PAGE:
The question as to whether CP does prevent aspi­ration of gastric contents has not been answered in the absence of randomized clinical trials. Studies on ana­tomical aspects and physiological effects of CP do not show proven benefit by the application of CP in all in­stances. The controversies on this issue have been dealt with in two separate reviews by Brimacombe [12] in 1997 and subsequently by Sanjib DA [13] in 2006. The method of application of CP suggested by Vanner [5] et al, of us­ing an initial pressure of 10N in the awake patient and gradually increasing it to a maximum of 30N after the patient loses consciousness is recommended . It is im­portant to remember the possible complications and side effects of CP during its application and realize that to achieve the above pressures on a consistent basis, train­ing is necessary.

Does training makes a difference to the force ap­plied during CP? The answer seems to be yes. A single training session using mannequins has shown to cause marked improvement in performance. [4] The use of simple instructions in an understandable form about the required force and use of simulators for practical training improves performance further. [15] Additional sessions may not pro­vide further improvement. [14] The ability of participants to apply correct cricoid force has been seen to be re­tained by upto 72% of anaesthesia personnel 14-21 days after a single training session.

After instruction and practice, all type of person­nel including anaesthesiology residents, registered nurse anaesthetists and others are able to learn the recom­mended amount of applied pressure and are able to re­tain this knowledge for upto 3 months after. [16] It has been suggested that models can be used every 3-6 months by anaesthesia personnel to refresh their technique of application of CP. Practicing on weighing scales is an­other method by which the range of forces can become within 5N above or below the target force. [5] Apractical approach regarding the force to be applied during CP is to remember that the force required to produce pain over the bridge of the nose provides approximately 40N. [12] This is another useful method of practicing CP applica­tion in a country where resources are meager but man­power abounds.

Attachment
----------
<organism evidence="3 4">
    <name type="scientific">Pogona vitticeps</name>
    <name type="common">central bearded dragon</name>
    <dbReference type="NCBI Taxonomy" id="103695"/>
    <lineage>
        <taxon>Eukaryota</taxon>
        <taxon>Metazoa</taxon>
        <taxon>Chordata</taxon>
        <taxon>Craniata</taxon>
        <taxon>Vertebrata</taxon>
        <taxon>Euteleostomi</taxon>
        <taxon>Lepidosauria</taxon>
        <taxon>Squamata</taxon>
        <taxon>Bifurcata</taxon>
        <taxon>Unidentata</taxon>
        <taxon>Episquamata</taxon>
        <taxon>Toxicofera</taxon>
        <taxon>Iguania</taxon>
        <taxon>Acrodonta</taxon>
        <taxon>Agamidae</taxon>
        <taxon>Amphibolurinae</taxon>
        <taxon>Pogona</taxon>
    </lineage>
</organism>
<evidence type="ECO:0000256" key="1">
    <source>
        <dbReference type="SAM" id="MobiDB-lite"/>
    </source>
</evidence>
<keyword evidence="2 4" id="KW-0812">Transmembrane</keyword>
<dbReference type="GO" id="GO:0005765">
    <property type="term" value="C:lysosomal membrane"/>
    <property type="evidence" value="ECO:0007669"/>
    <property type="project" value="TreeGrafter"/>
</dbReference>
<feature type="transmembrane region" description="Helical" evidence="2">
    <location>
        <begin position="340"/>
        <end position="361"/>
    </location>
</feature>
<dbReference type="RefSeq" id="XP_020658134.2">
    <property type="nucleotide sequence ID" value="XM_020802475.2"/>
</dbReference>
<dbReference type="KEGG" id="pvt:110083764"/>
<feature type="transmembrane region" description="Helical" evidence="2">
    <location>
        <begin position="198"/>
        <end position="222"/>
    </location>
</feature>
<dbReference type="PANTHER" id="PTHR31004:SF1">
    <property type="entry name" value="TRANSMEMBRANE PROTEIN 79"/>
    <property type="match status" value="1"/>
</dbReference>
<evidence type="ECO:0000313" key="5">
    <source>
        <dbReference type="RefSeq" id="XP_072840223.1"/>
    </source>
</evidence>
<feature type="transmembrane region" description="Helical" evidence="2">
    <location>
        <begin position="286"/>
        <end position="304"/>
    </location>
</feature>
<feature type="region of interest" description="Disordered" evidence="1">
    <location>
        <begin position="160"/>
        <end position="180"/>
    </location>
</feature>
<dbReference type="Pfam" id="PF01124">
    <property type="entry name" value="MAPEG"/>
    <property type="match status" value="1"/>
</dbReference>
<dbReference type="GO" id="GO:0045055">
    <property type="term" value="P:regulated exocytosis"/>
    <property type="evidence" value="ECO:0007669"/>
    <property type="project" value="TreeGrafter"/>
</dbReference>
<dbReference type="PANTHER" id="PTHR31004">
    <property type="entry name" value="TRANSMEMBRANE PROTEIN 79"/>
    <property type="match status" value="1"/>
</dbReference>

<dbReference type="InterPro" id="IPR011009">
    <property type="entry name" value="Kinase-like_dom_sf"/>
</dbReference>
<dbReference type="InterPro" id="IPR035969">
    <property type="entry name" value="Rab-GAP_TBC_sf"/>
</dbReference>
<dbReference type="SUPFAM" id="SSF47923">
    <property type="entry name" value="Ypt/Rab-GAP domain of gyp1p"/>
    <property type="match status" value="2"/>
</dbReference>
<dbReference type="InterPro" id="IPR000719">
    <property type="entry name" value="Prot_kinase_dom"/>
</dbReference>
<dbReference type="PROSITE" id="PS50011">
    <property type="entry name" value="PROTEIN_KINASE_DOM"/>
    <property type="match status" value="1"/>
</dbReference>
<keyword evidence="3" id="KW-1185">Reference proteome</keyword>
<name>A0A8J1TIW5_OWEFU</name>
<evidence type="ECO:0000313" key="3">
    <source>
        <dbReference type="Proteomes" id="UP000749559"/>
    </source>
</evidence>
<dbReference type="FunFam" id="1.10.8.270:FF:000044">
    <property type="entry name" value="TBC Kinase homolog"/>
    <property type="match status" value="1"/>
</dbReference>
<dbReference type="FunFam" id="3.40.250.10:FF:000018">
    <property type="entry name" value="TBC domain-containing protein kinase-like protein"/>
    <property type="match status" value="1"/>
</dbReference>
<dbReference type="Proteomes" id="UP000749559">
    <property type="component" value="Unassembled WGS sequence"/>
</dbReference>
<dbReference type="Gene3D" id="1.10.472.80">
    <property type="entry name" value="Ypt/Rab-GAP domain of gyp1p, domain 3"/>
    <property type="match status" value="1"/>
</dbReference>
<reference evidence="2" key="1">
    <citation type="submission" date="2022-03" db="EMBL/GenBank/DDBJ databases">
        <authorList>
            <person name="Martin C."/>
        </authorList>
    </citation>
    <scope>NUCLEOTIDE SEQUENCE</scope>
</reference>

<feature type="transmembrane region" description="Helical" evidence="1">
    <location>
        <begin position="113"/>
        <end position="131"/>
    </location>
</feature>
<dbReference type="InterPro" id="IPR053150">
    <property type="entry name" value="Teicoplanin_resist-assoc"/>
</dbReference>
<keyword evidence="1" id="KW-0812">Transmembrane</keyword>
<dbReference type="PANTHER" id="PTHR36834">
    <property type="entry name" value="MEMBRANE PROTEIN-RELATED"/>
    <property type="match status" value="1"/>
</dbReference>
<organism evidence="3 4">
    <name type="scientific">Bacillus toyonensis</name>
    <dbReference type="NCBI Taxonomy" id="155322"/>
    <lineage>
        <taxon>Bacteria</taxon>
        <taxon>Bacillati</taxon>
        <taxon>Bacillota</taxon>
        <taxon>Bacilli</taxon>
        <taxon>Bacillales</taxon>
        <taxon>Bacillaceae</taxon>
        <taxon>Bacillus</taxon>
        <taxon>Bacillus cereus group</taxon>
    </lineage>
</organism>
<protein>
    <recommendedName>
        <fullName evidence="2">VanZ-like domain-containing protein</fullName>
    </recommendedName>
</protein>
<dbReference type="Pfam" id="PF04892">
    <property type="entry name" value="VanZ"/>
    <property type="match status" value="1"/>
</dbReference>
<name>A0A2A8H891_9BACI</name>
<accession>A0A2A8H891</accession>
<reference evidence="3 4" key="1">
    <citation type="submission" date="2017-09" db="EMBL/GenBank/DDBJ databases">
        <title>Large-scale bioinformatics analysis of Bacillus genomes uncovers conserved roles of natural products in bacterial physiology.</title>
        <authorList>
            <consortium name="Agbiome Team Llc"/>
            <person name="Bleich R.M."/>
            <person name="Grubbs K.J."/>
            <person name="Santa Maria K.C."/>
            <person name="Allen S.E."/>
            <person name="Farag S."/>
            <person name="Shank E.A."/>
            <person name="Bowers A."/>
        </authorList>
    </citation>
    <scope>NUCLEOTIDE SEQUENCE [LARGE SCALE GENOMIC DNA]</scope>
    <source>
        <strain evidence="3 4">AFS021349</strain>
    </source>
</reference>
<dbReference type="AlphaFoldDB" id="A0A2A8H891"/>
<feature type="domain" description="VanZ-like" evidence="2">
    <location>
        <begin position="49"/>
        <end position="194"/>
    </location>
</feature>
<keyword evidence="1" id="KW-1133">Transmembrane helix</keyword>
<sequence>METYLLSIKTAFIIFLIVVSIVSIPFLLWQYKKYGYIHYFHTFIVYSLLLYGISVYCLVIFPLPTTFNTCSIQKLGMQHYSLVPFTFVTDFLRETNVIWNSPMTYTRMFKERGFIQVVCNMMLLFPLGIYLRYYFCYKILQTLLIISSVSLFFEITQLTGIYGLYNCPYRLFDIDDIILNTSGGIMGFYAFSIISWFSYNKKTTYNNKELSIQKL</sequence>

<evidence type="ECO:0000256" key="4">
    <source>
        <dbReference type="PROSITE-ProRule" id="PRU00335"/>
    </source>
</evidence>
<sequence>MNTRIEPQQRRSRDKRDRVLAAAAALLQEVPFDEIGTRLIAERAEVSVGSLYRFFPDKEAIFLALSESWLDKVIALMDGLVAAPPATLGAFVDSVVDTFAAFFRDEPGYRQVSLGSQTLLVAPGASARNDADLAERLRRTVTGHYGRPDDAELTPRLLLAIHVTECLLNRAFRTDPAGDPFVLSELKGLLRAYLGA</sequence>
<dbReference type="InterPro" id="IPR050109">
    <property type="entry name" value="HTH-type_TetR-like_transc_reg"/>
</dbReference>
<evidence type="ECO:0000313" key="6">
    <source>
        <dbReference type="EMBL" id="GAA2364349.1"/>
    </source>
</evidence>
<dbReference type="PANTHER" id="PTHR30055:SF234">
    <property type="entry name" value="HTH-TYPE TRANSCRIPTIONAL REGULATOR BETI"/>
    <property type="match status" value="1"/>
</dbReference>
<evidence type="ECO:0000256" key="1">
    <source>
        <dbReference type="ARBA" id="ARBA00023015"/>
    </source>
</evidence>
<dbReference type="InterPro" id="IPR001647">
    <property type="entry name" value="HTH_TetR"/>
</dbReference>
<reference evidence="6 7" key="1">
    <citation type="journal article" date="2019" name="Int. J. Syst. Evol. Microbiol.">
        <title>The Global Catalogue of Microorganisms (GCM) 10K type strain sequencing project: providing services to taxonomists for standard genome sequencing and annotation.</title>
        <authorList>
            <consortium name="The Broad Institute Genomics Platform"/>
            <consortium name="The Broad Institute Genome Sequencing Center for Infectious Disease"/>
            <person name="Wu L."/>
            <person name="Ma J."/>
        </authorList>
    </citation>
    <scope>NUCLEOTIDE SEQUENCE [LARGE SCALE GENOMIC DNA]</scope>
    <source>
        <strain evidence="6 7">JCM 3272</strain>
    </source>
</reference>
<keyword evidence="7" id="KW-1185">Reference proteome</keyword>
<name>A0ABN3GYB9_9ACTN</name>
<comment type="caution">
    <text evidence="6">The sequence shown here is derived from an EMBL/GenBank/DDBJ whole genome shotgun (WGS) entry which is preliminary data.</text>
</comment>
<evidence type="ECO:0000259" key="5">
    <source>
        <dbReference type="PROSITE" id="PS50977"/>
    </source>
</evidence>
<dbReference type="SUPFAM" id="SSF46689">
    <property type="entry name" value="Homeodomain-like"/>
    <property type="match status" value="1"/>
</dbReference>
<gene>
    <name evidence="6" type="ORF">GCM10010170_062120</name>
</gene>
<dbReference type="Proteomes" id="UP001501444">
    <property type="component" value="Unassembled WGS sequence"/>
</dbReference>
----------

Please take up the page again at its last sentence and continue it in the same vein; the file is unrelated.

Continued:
In conclusion there is a uniform lack of knowledge in all categories of anaesthesiologists in India irrespec­tive of the number of years of experience they have. In countries like ours where there is a lack of teaching mannequins and laryngo-tracheal models oral teaching practices have to be improved. Theoretical knowledge may go a long way in improving patient management especially if passed on to anaesthetic assistants who would in all probability be applying CP.

   References Top

1.Sellick BA. Cricoid pressure to control regurgitation of stom­ach contents during induction of anaesthesia. Lancet 1961; 2:404-6.  Back to cited text no. 1  [PUBMED]    
2.Schmidt A, Akeson J. Practice and knowledge of cricoid pres­sure in southern Sweden. Acta Anaesthesiol Scand 2001; 45:1210-4.  Back to cited text no. 2  [PUBMED]  [FULLTEXT]  
3.Howells TH, Chamney AR, Wraight WJ, Simons RS. The ap­plication of cricoid pressure.An assessment and a survey of its practice. Anaesthesia 1983; 38:457-60.  Back to cited text no. 3  [PUBMED]    
4.Vanner RG, Pryle BJ. Regurgitation and oesophageal rupture with cricoid pressure: a cadaver study.Anaesthesia 1992; 47:732­5.  Back to cited text no. 4  [PUBMED]    
5.Vanner RG, Asai T. Safe use of cricoid pressure. Anaesthesia 1999; 54:1-3.  Back to cited text no. 5  [PUBMED]  [FULLTEXT]  
6.Vanner RG, Pryle BJ. Nasogastric tubes and cricoid pressure. Anaesthesia 1993; 48:1112-3  Back to cited text no. 6      
7.Vanner RG. Tolerance of cricoid pressure by conscious volun­teers. Int J Obstet Anesth 1992; 1:195-8.  Back to cited text no. 7  [PUBMED]    
8.Mac GPJH, Ball DR. The effect of cricoid pressure on the cricoid cartilage and vocal cords: an endoscopic study in anaes­thetized patients. Anaesthesia 2000; 55:263-8.  Back to cited text no. 8      
9.Allman KG. The effect of cricoid pressure application on air­way patency. J Clin Anesth 1995; 7:197-9.  Back to cited text no. 9  [PUBMED]  [FULLTEXT]  
10.Lyons G. Failed intubation. Six years'experience in a teaching maternity unit. Anaesthesia 1985; 40:759-62.  Back to cited text no. 10  [PUBMED]    
11.Davies JM, Weeks S, Crone LA, Pavlin E. Difficult intubation in the parturient. Can J Anaesth 1989; 36:668-74.  Back to cited text no. 11  [PUBMED]    
12.Brimacombe JR, Berry AM. Cricoid pressure. Can J Anaesth 1997; 44:414-25.  Back to cited text no. 12  [PUBMED]    
13.Sanjib DA, Krishnan.B.S. The Cricoid Pressure: A review. In­dian Journal ofAnaesthesia 2006; 50:12-20.  Back to cited text no. 13      
14.Ashurst N, Rout CC, Rocke DA, Gouws E. Use of a mechani­cal simulator for training in applying cricoid pressure. Br J Anaesth 1996; 77:468-72.  Back to cited text no. 14  [PUBMED]  [FULLTEXT]  
15.Meek T, Gittins N, Duggan JE. Cricoid pressure: knowledge and performance amongst anaesthetic assistants. Anaesthesia 1999; 54:59-62.  Back to cited text no. 15  [PUBMED]  [FULLTEXT]  
16.Herman NL, Carter B, Van Decar TK. Cricoid pressure: teach­ing the recommended level.AnesthAnalg 1996; 83:859-63.  Back to cited text no. 16      


  [Table 2]

  [Table 1]